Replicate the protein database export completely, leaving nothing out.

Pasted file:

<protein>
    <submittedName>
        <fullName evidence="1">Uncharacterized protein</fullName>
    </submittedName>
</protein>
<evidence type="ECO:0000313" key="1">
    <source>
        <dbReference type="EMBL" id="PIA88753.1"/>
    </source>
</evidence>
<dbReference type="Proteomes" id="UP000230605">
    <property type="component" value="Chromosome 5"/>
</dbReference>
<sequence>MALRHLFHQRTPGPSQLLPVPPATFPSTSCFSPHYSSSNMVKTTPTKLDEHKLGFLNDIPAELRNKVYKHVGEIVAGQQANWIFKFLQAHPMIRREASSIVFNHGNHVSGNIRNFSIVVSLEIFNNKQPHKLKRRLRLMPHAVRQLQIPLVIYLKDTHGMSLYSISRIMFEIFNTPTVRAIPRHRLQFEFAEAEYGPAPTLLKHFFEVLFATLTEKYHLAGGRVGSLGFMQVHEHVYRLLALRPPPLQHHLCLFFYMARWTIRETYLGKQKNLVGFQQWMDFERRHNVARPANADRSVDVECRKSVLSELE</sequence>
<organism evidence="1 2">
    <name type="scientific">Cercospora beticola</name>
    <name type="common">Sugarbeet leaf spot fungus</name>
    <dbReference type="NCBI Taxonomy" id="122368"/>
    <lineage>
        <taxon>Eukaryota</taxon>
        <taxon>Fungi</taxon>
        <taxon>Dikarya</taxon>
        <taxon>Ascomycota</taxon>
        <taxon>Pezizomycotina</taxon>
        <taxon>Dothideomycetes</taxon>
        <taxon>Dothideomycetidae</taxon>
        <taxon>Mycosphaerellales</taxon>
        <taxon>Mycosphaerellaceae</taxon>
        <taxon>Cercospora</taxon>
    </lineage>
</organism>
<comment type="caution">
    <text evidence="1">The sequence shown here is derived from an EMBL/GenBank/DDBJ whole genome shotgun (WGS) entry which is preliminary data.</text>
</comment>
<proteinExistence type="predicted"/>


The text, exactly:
<protein>
    <submittedName>
        <fullName evidence="1">Uncharacterized protein</fullName>
    </submittedName>
</protein>
<evidence type="ECO:0000313" key="1">
    <source>
        <dbReference type="EMBL" id="PIA88753.1"/>
    </source>
</evidence>
<dbReference type="Proteomes" id="UP000230605">
    <property type="component" value="Chromosome 5"/>
</dbReference>
<sequence>MALRHLFHQRTPGPSQLLPVPPATFPSTSCFSPHYSSSNMVKTTPTKLDEHKLGFLNDIPAELRNKVYKHVGEIVAGQQANWIFKFLQAHPMIRREASSIVFNHGNHVSGNIRNFSIVVSLEIFNNKQPHKLKRRLRLMPHAVRQLQIPLVIYLKDTHGMSLYSISRIMFEIFNTPTVRAIPRHRLQFEFAEAEYGPAPTLLKHFFEVLFATLTEKYHLAGGRVGSLGFMQVHEHVYRLLALRPPPLQHHLCLFFYMARWTIRETYLGKQKNLVGFQQWMDFERRHNVARPANADRSVDVECRKSVLSELE</sequence>
<organism evidence="1 2">
    <name type="scientific">Cercospora beticola</name>
    <name type="common">Sugarbeet leaf spot fungus</name>
    <dbReference type="NCBI Taxonomy" id="122368"/>
    <lineage>
        <taxon>Eukaryota</taxon>
        <taxon>Fungi</taxon>
        <taxon>Dikarya</taxon>
        <taxon>Ascomycota</taxon>
        <taxon>Pezizomycotina</taxon>
        <taxon>Dothideomycetes</taxon>
        <taxon>Dothideomycetidae</taxon>
        <taxon>Mycosphaerellales</taxon>
        <taxon>Mycosphaerellaceae</taxon>
        <taxon>Cercospora</taxon>
    </lineage>
</organism>
<comment type="caution">
    <text evidence="1">The sequence shown here is derived from an EMBL/GenBank/DDBJ whole genome shotgun (WGS) entry which is preliminary data.</text>
</comment>
<proteinExistence type="predicted"/>